Employee emp2 = new Employee(105);
    	emp2.setName("Krishana");
    	emp2.setAge(25);
    	emp2.setDepartment("Management");
    	
    	System.out.println("Name : "+emp1.getName() + ", Age : "+emp1.getAge());
    	System.out.println("EmpId : "+emp1.getEmpId() + ", Department : "+emp1.getDepartment());
    	
    	System.out.println("Name : "+emp2.getName() + ", Age : "+emp2.getAge());
    	System.out.println("EmpId : "+emp2.getEmpId() + ", Department : "+emp2.getDepartment());
    } 
}

Output: Exception in thread “main” java.lang.Error: Unresolved compilation problems: The method getAge() is undefined for the type Employee The method getAge() is undefined for the type Employee at create.EncapsulationExample.main(EncapsulationExample.java:54)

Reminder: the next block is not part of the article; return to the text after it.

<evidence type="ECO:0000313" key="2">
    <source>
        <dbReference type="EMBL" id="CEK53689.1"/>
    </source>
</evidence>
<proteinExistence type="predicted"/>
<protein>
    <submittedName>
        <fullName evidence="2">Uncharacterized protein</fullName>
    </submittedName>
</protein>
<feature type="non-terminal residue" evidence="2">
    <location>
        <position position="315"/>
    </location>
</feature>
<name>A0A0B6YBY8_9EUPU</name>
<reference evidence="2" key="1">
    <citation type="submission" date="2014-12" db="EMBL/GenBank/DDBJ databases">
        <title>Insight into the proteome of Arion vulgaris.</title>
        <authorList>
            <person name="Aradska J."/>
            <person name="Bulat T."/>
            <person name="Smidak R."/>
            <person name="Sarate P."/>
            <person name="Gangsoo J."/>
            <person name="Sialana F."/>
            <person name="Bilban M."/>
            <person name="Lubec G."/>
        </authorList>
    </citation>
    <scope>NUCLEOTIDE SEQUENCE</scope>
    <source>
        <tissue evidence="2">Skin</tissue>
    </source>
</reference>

It is throwing exception because getAge() method is not defined in class.

3. Protect class data

By use data hiding a program can be divided into objects with specific data and functions. We can create separate objects with unique data sets and functions, avoiding unnecessary penetration from other program classes.

Let’s take an example, how data hiding protects the details of class members from outside. Suppose you have a class that contains several interdependent fields(variables). So, you should take care that must be in a consistent state. If any programmer is manipulating those fields directly, it may break the consistency of those fields. The programmer may change only one field without changing important related fields.
But instead of this, we can make a method that will communicate to interdependent fields. If the programmer wants to change the field, he just needs to call a method and the method will update all fields.

4. Data hiding

By use of encapsulation, we can achieve the data hiding. It hides the implementation detail of the class from the outside user. The user only knows we how to pass the value to the setter and how to get the value from the getter. There is nothing too visible to the user about how the class is storing values in the variables.